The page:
|State Sen. Walter
wants $16 Million
for Stem-Cell Research
By L.A. Williams, Correspondent
Christian Action League of North Carolina, Inc.
TAKE ACTION INFORMATION IS AT THE END OF THIS STORY!
RALEIGH – A bill being considered by state lawmakers would cost $16 million in taxpayer dollars and could lead to the deaths of countless embryos, all for the sake of a field of scientific research that has yet to yield one single viable medical treatment. (1)
Senate Bill 1965 sponsored by Sen. Walter Dalton (D-Rutherford) would award to the University of North Carolina at Chapel Hill, Duke University, Wake Forest University and East Carolina University, grants of up to $4 million each, earmarked for stem cell research, but not specifying whether those stem cells would be adult or embryonic – a difference that is huge on at least two levels.
Could this Research be Unethical?
First, embryonic stem cell research destroys life – human embryos developed from fertilized eggs (just as each of us started out); while adult stem cells can be obtained harmlessly from virtually every tissue of our bodies as well as umbilical cord blood and placenta; and second, adult stem cell research has already resulted in therapies to treat more than 70 diseases and injuries (2) while embryonic stem cells have not been used in even one human clinical trial.
The stem cell issue arose in Raleigh last year when the House passed HB 1837, a bill that would have set up a committee to create parameters and provide grants to be awarded after the General Assembly approved the guidelines. The proposed legislation never made it out of committee in the Senate, but now SB 1965, since it is an appropriations bill, may be rolled into the state budget, a move that more than few lawmakers and scientists agree would be both ethically and fiscally irresponsible.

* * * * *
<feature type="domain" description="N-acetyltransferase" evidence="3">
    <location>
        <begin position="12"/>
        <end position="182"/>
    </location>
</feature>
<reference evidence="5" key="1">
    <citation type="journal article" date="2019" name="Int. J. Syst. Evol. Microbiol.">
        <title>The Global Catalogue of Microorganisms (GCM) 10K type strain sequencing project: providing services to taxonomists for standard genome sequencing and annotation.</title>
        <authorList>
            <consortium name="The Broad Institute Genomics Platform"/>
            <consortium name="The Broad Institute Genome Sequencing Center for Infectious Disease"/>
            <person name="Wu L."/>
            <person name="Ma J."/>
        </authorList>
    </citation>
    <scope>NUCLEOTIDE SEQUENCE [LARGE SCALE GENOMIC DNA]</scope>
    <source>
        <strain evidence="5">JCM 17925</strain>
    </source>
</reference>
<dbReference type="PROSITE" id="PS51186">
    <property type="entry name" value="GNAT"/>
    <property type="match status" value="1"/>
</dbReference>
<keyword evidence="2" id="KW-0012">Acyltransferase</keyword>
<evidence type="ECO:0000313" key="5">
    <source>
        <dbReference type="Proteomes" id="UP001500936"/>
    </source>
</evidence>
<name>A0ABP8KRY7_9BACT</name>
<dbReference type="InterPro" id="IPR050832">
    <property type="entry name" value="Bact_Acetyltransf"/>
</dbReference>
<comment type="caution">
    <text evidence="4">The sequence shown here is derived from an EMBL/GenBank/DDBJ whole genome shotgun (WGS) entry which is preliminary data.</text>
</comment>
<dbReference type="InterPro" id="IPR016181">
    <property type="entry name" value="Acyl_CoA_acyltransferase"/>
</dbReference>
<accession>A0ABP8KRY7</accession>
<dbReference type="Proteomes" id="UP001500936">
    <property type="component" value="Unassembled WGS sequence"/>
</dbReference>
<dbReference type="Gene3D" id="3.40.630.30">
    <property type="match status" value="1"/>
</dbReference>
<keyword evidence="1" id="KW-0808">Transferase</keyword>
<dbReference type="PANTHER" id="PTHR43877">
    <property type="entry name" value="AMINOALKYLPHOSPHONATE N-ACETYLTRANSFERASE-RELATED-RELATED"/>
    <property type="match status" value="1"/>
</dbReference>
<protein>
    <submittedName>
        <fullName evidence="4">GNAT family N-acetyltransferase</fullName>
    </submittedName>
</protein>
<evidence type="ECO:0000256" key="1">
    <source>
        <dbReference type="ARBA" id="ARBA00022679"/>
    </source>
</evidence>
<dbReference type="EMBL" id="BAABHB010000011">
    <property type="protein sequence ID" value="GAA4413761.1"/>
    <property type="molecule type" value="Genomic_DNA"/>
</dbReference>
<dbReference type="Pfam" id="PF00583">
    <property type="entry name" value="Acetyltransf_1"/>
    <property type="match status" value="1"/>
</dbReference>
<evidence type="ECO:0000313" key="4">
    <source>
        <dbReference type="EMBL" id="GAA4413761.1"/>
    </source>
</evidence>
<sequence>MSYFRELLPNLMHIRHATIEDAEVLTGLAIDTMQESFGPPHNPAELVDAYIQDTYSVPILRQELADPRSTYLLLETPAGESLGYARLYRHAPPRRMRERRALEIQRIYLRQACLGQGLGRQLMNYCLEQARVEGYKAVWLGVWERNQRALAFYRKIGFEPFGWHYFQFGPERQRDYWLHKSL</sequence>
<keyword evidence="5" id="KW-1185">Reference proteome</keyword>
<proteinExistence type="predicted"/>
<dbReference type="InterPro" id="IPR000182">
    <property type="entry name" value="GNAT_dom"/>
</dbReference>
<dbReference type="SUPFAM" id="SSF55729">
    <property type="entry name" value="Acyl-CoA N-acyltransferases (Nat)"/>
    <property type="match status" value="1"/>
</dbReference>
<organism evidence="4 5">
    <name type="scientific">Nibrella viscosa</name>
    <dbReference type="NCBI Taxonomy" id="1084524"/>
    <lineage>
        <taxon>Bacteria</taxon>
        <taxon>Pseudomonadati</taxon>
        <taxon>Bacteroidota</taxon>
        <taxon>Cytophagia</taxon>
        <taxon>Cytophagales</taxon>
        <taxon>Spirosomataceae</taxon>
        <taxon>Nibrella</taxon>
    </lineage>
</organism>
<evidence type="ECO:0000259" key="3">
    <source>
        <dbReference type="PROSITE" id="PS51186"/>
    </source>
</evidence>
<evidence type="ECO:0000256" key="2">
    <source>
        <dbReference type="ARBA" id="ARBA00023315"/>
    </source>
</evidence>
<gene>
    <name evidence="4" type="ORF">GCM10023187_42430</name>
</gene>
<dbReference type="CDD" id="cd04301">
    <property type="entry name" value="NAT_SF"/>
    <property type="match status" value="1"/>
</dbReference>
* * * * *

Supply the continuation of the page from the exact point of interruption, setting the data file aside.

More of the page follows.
“It is very much an ethical issue with me. When they use these embryos, they end a life,” said Rep. Mark Hilton (R-Catawba), who introduced an amendment last session that would have limited the grants to adult stem cell research only. “But the issue that most resonates with the people may be a cost benefit analysis. Embryonic stem cell research hasn’t shown any promise, and for us to take public funds for it, is throwing away the taxpayers’ money.”